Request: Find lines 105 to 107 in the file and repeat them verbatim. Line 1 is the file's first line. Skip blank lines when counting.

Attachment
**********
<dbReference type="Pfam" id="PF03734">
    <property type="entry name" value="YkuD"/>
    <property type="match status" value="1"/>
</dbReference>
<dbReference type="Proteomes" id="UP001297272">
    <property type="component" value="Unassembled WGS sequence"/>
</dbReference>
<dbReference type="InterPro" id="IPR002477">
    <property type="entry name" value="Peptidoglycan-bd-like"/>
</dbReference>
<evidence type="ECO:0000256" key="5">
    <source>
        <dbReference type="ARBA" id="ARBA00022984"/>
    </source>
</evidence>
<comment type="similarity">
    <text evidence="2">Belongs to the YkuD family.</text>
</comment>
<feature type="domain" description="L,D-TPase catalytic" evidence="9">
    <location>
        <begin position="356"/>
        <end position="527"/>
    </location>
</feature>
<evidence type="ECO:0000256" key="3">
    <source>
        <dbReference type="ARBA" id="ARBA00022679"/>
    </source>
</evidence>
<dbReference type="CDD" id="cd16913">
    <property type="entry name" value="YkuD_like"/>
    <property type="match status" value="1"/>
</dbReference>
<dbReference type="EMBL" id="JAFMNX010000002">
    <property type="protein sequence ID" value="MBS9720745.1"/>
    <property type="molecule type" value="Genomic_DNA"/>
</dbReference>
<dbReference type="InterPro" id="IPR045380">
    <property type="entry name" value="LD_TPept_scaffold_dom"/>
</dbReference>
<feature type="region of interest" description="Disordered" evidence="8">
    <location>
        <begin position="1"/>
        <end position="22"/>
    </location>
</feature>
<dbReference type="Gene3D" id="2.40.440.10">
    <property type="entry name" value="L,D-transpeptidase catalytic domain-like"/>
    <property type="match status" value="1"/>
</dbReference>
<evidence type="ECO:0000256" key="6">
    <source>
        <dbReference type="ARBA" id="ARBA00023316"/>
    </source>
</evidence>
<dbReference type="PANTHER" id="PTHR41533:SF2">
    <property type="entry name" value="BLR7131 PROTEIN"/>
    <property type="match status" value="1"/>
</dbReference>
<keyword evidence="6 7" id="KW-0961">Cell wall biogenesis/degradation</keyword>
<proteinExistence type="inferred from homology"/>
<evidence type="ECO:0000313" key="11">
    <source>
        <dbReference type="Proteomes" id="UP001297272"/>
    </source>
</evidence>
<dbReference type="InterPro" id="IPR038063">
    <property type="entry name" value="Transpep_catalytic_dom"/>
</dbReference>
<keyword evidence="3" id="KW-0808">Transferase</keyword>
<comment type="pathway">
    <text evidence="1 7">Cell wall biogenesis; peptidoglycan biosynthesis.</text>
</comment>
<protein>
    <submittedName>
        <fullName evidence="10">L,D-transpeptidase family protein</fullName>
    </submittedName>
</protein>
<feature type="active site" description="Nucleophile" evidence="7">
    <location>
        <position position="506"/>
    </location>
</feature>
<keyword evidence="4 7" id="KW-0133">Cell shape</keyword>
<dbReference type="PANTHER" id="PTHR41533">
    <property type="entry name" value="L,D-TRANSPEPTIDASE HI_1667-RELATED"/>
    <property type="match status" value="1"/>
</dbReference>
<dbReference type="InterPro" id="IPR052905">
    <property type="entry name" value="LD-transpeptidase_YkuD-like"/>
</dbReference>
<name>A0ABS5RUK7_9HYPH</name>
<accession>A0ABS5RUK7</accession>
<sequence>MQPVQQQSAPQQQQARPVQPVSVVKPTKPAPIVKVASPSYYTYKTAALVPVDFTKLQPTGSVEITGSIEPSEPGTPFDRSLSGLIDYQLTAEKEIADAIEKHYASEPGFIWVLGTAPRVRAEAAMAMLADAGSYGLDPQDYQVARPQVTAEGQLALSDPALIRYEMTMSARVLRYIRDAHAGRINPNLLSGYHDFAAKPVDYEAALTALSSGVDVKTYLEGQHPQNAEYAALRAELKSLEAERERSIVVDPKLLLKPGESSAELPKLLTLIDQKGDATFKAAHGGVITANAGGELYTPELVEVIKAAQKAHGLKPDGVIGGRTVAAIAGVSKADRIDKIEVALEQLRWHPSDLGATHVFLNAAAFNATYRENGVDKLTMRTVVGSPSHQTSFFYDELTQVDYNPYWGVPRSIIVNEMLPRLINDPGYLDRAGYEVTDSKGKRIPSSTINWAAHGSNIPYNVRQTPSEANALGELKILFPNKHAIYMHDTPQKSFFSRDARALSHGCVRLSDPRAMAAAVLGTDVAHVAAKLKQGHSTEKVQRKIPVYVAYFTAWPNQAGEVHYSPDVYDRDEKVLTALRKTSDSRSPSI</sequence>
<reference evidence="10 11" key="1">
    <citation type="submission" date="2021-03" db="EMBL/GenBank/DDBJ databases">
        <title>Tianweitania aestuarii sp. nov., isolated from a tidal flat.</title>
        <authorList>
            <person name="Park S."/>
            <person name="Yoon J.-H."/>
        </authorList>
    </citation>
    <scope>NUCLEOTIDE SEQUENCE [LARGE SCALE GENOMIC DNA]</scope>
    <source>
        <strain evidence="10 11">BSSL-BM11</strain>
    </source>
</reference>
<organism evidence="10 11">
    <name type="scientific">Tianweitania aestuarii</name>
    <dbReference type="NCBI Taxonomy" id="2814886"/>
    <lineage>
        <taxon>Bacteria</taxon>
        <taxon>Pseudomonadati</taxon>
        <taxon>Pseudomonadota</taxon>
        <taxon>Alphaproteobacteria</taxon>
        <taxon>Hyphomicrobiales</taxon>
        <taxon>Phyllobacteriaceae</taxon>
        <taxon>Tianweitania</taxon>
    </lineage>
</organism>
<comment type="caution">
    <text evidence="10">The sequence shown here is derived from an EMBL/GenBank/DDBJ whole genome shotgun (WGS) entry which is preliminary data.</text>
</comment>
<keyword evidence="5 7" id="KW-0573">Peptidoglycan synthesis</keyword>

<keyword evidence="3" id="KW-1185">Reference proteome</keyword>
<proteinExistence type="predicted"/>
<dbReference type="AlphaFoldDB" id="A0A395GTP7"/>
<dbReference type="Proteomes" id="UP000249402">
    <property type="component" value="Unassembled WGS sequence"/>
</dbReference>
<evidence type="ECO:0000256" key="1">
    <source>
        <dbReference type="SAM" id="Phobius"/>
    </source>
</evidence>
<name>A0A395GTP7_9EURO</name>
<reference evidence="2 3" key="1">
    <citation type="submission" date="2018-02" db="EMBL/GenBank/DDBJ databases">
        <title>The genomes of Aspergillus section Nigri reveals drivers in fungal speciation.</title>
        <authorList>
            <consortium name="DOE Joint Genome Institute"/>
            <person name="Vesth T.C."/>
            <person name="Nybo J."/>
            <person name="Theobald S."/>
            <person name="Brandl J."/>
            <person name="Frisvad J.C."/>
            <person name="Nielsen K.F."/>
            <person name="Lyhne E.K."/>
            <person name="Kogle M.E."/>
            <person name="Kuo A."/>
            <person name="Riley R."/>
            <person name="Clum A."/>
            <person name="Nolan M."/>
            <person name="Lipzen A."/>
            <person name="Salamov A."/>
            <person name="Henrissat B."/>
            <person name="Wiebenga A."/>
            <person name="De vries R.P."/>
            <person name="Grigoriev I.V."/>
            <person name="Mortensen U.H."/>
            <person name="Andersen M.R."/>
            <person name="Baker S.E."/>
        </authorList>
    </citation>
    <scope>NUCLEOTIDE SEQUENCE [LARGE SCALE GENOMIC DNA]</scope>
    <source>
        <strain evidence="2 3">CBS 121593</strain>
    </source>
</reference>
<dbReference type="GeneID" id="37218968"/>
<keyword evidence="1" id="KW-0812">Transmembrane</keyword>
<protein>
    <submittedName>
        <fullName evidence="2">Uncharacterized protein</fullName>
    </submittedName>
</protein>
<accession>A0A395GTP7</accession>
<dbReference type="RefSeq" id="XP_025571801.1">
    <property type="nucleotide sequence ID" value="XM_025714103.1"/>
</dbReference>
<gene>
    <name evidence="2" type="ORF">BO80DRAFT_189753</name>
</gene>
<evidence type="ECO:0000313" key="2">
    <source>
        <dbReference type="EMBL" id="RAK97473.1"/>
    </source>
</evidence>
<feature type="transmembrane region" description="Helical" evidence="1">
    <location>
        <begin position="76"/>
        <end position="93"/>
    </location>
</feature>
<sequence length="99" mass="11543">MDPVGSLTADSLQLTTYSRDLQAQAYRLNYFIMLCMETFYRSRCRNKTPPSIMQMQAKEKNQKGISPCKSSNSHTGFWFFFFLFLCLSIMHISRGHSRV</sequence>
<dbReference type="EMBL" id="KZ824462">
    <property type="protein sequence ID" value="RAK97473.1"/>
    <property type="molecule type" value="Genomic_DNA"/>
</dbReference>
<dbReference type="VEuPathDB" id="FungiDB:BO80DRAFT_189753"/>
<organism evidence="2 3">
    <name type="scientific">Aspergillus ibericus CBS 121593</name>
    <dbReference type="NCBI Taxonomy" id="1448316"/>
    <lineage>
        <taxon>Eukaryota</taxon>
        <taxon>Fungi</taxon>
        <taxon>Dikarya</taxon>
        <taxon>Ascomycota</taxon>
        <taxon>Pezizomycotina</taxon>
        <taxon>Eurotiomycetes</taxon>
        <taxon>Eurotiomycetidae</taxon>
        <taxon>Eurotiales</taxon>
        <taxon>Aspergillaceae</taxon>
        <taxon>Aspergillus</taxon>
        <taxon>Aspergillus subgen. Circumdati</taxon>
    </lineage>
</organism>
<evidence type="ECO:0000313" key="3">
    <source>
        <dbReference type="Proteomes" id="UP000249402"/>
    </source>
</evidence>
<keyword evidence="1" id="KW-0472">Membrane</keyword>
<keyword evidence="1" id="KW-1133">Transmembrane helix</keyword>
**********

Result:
        <strain evidence="10 11">BSSL-BM11</strain>
    </source>
</reference>